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U.S. Vice-President Mike Pence speaks during the vice-presidential debate at Kingsbury Hall, on the campus of the University of Utah, in Salt Lake City, on Oct. 7, 2020.The Associated Press

As Vice-President to Donald Trump, Mike Pence has been a blank-faced sanctimonious bore. He has the demeanour of a mortician. He changes his facial expression every blue moon.

Added to those burdens in the debate against Kamala Harris was the frightfully difficult one of defending the record of the Trump administration. Added to that was the immediate challenge of stopping the bleeding of a Republican campaign that looks moribund.

Mr. Pence didn’t stop the hemorrhaging but may have paused it for a while. He gave a better defence of the Trump record than anyone else in the administration has been able to do. While condescendingly pious, while shamelessly dodging the questions put to him, while filling the hall with falsehoods, he was poised, articulate and precise. He showed that on the Republican ticket there is at least a degree of rationality.

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Ms. Harris had enough ammunition to embarrass and flatten him but while getting in the occasional good hit, she never moved in for the kill.

She opened the debate powerfully by calling the White House’s response to the coronavirus disease “the greatest failure of any presidential administration in the history of our country.”

Mr. Pence parried with the absurd claim that “from the very first day President Donald Trump has put the health of America first.” Throughout the debate, he never flinched. In some instances, she did.

Many observers maintained that Ms. Harris had to avoid coming across as being too forceful and aggressive because gender dynamics makes it dangerous territory for women to do so. Heaven forbid they show much emotion.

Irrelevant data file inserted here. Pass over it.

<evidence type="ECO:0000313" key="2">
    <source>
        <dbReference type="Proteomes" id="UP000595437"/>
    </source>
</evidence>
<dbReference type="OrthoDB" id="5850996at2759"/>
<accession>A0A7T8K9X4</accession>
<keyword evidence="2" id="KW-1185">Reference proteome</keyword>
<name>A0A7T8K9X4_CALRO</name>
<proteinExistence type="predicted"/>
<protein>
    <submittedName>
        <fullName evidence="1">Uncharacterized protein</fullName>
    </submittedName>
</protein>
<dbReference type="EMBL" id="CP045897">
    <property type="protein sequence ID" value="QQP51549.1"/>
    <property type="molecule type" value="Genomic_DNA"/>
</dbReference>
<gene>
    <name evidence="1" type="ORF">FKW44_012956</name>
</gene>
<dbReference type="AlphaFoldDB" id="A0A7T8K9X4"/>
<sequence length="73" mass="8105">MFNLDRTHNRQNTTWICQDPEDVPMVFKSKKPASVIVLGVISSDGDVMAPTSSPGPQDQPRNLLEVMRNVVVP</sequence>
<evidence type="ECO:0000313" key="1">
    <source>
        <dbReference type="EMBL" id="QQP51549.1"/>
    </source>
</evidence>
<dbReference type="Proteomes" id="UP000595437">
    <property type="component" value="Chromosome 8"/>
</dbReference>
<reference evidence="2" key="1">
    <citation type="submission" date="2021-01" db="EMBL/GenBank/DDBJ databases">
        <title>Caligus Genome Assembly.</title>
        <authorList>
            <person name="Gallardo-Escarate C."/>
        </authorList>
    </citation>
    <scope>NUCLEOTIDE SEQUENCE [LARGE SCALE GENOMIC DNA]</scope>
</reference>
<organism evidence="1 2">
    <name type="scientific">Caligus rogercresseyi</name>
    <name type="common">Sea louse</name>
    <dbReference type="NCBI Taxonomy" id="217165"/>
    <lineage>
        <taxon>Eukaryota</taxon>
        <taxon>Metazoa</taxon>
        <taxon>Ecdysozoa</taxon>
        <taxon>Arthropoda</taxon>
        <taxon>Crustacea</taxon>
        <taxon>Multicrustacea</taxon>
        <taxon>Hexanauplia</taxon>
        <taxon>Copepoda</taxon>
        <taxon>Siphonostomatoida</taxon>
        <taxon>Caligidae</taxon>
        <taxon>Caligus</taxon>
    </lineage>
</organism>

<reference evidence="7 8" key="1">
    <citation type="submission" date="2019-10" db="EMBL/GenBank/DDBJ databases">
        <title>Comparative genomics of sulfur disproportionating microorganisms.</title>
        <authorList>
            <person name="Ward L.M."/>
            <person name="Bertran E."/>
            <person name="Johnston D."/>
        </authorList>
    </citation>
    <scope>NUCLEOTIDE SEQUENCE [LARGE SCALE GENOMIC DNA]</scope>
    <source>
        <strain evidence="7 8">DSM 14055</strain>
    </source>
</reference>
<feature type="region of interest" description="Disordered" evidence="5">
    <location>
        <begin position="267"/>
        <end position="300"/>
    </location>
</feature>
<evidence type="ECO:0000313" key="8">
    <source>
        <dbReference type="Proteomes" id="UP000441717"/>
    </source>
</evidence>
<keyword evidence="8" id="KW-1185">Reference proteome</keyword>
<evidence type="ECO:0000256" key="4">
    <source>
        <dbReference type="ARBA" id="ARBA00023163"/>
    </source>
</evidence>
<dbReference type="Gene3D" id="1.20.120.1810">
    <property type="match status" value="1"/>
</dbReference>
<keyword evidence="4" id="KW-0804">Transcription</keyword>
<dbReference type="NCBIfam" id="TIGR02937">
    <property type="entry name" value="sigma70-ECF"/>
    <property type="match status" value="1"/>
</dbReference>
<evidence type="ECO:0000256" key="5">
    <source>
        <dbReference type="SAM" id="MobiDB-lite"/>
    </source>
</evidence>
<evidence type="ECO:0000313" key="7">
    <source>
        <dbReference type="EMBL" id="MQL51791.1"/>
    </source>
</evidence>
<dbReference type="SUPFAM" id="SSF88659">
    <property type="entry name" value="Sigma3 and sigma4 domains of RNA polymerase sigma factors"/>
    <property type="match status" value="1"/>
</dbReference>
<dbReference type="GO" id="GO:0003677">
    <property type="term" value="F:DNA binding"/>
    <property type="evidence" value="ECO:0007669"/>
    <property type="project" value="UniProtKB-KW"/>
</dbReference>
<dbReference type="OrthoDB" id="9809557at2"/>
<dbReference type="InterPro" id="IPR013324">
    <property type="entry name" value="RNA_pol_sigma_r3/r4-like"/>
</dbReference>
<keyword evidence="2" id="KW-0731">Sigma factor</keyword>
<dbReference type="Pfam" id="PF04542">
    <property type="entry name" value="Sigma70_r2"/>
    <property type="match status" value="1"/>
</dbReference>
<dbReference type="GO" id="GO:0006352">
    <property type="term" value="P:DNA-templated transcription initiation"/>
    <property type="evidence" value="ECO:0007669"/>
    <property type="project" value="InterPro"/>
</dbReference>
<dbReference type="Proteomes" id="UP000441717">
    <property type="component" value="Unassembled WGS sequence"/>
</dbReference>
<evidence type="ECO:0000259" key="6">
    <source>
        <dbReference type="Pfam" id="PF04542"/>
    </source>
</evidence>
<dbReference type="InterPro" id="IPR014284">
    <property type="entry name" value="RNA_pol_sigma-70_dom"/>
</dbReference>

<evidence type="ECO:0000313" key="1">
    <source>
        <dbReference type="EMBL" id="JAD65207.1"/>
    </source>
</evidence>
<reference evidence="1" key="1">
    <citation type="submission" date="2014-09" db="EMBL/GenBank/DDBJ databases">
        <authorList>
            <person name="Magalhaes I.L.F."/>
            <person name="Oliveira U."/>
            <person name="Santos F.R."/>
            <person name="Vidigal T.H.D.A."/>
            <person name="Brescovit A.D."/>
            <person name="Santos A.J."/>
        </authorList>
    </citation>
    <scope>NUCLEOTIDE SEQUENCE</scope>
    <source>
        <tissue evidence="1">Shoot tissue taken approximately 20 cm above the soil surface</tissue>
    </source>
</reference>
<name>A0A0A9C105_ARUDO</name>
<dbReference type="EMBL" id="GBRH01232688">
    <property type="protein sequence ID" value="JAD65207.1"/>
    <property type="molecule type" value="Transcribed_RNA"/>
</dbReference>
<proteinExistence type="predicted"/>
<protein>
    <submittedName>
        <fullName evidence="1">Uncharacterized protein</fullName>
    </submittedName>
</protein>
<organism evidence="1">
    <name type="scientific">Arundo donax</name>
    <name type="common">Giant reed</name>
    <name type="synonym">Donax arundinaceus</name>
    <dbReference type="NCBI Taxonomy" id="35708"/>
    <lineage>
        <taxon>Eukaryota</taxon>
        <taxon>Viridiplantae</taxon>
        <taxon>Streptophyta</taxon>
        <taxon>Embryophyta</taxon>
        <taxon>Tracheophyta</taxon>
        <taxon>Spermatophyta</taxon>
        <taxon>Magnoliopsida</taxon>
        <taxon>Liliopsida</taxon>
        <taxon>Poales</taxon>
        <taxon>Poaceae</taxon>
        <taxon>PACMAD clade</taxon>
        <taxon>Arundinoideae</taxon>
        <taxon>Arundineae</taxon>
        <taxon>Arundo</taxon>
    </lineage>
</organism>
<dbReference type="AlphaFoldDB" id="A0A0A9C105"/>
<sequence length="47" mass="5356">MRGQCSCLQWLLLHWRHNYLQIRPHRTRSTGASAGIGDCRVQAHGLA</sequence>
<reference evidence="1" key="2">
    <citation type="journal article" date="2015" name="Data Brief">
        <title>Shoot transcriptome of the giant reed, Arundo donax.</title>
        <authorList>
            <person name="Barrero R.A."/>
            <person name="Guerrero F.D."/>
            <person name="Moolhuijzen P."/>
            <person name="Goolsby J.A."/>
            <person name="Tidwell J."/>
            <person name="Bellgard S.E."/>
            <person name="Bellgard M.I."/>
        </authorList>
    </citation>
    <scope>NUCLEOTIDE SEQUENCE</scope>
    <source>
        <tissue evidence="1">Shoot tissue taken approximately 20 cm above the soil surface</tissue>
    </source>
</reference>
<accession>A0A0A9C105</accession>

It’s an old and ailing stereotype. There’s no reason why men should be able to be more aggressive. There’s no reason given the Trump record that she could not have been withering on the attack. But instead Ms. Harris appeared hindered by the notion. She smiled in response to his fusillades. She smiled all night long.

That said, she held her own enough throughout the debate to avoid doing damage to the ticket. Given the impressive lead the Democrats had going into this encounter, anything close to a draw in the debate was a worthy result.

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For the Republicans, the damage was done in the presidential debate last week with the wretched, wrathful showing of Mr. Trump. Polling numbers had moved very little in the months previous to it. After it, the Trump support numbers dropped.

In normal times, this election would be declared for all intents and purposes as over. The only reason it’s not is because handicappers are overly spooked by what happened last time when Mr. Trump overcame a smaller deficit to win. They think lightning will strike twice.

The debate this time was thankfully civil and featured comic relief as one of the blows Mr. Pence dealt with was a fly that landed on his head for a couple of minutes, prompting some splendid Twitter barbs like that from Monica Lewinsky. “One fly on the cuckoo’s nest.”

But the moderator, Susan Page of USA Today, was unable to keep Mr. Pence from running roughshod over time limits and scoring points while doing so.

In one instance he had the gall to tell Ms. Harris that she was entitled to her own opinion but not her own facts. This from an administration headed by a President who has put out literally thousands of lies or misleading statements. She let that pass.

On climate change Mr. Pence accomplished the astonishing feat of maintaining a straight face while saying that “President Trump has made it clear that we’re going to continue to listen to the science.”

On the coronavirus he did the same in suggesting that Ms. Harris, not Mr. Trump, was the one playing “politics with people’s lives.”

He battered the Democrat on the question of whether a Biden administration would pack the Supreme Court with new justices to overcome the current conservative advantage. She refused to answer the question, looking lost while he kept pressing her on it.

Candidates habitually dodge the questions asked but few have ever done so to the egregious extent of Mr. Pence, a glaring example being his refusal to say whether Mr. Trump would accept the election result. Ms. Harris shouldn’t have let him get away with that either.

But in the long run it won’t matter. It will take far more than a passable showing from Mr. Trump’s sycophantic second in command to change the course of this campaign.

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